Comments

Popular posts from this blog

The Alden Keene Cause Marketing Stock Index Dramatically Outperforms Other Indices

There are stock indexes galore; the Dow, S&P 500, the NASDAQ Composite, the Wilshire 5000, the FTSE, and hundreds more. But how would an index of the stocks of companies that do a meaningful amount of cause marketing perform compared to those well-known indexes? Pretty well, as it turns out.

I first floated the idea of a stock index that would track companies that do cause marketing back in 2009. I tried to figure out Yahoo Pipes so that I could put the feed right into this blog. But alas sometimes the geek gene does fall pretty far from the tree.

So I talked to programmers to see if I could find someone who could do the same, but it was always more than I was willing to pay.

Finally, last week I hired a MBA student to do it all in a spreadsheet, and what do you know but that over the last 15 years a basket of 25 cause marketing stocks dramatically outperforms the Dow, the S&P 500, the NASDAQ Composite, and the Wilshire 5000.

The index, which I call the Alden Keene Cause Market…

Top Eight Cause-Related Marketing Campaigns of 2007

Yeah, You Read it Right. It's a Top 8 List.

More cause-related marketing campaigns are unveiled every day across the world than I review in a year at the cause-related marketing blog. And, frankly, I don’t see very many campaigns from outside North America. So I won’t pretend that my annual list of the top cause-related marketing campaigns is exhaustive.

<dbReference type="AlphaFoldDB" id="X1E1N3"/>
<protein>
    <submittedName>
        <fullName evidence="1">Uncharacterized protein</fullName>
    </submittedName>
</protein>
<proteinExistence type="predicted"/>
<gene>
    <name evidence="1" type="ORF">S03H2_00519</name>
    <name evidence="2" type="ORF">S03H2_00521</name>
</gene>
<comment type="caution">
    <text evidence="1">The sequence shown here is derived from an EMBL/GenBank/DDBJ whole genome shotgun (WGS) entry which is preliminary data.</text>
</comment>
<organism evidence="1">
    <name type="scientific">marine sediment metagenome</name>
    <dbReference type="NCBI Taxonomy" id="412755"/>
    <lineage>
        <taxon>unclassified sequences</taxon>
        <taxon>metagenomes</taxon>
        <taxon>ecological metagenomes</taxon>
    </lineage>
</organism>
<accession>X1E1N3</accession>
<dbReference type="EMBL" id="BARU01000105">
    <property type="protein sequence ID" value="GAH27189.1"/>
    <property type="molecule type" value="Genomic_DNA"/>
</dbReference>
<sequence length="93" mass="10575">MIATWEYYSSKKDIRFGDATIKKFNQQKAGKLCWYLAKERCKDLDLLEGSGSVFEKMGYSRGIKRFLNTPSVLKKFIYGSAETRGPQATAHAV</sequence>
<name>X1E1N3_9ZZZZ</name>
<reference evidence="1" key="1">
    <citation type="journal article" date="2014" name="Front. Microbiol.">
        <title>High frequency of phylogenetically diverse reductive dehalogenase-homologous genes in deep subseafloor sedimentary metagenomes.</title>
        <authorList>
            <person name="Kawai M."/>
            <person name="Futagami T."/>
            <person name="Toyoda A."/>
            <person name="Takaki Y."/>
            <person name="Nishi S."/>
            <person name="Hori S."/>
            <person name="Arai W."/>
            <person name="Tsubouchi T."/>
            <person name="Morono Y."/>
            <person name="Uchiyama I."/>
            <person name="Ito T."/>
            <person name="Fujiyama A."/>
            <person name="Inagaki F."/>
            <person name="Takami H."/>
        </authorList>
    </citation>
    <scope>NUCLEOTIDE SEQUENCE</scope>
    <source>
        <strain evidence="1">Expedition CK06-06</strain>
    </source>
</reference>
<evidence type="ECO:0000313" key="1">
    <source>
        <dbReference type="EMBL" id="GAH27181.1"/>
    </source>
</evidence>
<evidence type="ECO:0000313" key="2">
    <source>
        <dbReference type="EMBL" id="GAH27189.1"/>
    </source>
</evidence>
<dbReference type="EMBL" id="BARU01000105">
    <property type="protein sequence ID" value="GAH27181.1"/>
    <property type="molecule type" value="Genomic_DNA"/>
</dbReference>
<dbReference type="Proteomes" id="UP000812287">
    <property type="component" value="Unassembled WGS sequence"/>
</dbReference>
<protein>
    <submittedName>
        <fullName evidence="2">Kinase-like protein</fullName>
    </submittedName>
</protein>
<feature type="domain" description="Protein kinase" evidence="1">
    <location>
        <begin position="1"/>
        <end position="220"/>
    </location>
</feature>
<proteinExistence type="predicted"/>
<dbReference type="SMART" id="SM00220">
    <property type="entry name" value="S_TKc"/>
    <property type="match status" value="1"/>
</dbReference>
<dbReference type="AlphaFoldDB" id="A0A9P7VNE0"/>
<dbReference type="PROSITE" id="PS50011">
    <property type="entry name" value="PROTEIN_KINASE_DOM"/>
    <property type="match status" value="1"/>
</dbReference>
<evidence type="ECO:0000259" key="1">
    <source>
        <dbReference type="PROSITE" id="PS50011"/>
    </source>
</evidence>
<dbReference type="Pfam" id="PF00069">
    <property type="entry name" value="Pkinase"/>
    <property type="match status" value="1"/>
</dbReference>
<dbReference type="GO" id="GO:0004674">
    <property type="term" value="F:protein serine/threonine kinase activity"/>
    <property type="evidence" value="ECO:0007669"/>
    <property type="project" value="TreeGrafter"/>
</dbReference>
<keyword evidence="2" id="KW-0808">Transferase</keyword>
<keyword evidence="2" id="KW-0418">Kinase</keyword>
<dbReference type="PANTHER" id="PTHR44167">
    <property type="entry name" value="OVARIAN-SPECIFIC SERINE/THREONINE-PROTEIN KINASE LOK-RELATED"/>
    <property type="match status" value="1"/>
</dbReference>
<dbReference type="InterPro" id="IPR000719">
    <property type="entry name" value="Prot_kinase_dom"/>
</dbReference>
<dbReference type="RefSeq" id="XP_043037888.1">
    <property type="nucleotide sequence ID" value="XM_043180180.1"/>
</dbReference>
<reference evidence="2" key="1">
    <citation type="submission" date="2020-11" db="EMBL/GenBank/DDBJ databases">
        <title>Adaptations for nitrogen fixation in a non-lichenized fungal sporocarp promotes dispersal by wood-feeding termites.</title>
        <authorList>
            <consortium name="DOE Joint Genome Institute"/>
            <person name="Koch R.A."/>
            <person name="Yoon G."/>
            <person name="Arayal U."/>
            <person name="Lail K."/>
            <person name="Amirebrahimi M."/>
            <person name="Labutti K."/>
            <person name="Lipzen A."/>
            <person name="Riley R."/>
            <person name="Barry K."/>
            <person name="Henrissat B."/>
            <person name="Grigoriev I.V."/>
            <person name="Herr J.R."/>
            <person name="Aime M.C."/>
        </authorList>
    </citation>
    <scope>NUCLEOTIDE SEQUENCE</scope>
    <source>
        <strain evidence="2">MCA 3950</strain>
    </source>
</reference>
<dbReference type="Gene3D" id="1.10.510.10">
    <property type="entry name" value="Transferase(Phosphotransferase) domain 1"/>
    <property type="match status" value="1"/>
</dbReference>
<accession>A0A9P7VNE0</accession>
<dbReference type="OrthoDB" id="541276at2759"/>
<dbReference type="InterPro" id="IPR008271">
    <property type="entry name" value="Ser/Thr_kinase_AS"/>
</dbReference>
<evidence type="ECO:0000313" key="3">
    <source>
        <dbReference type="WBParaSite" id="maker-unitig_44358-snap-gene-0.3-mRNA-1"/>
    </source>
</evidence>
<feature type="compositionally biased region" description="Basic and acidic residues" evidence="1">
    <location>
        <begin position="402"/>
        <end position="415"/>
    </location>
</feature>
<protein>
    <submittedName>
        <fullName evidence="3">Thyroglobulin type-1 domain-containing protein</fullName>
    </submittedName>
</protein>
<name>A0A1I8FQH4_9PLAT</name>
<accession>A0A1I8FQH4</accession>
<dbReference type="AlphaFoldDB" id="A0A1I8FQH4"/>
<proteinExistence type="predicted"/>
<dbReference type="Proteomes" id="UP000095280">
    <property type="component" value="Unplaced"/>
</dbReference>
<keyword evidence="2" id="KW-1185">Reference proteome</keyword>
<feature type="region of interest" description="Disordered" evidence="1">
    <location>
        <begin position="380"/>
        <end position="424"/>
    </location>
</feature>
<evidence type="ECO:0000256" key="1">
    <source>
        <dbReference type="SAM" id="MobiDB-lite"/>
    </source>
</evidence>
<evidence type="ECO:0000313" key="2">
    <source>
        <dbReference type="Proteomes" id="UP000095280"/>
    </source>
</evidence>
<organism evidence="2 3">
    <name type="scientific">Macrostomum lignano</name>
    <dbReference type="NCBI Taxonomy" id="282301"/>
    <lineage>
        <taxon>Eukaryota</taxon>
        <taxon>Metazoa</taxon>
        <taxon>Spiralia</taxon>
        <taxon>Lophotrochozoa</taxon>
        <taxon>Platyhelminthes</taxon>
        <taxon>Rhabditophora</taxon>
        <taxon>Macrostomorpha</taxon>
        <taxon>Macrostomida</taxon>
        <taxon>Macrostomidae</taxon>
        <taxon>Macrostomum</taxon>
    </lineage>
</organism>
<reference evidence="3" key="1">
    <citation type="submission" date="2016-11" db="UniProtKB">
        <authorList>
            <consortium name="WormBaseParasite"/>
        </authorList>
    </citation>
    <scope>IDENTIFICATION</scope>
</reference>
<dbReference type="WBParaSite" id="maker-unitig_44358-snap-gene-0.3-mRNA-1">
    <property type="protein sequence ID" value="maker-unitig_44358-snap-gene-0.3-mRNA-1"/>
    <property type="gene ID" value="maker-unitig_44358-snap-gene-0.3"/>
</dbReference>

But, like any other self-respecting blogger, I won’t let my superficial purview stop me from drawing my own tortured conclusions!

So… cue the drumroll (and the dismissive snickers)… without further ado, here is my list of the eight best cause-related marketing campaigns of 2007.

My list of the worst cause-related marketing campaigns of 2007 follows on Thursday.


Chilis and St. Jude Children’s Research Hospital
I was delighted by the scope of Chilis’ campaign for St. Jude Children’s Research Hospital. As you walked in you saw the servers adorned in black co-branded shirts. Other elements included message points on the Chilis beverage coas…

An Interview with Cause-Related Marketing Pioneer Jerry Welsh

Jerry Welsh is the closest thing cause marketing has to a father.
In 1983 after a number of regional cause-related marketing efforts, Welsh, who was then executive vice president of worldwide marketing and communications at American Express looked out his window in lower Manhattan at the Statue of Liberty. The Statue was then undergoing a major refurnishing, and in a flash Welsh determined to undertake the first modern national cause marketing campaign.
I say modern because almost 100 years before in January 1885, the Statue of Liberty was sitting around in crates in New York warehouses because the organization building the pedestal ran out of money. And so Joseph Pulitzer, the publisher of the newspaper called The World, proposed a very grassroots solution reminiscent in its own way to Welsh’s cause-related marketing.
Pulitzer ran an editorial promising he would print the name of everyone who donated even a penny. Sure enough pennies, along with dimes and nickels, quarters and dollars, …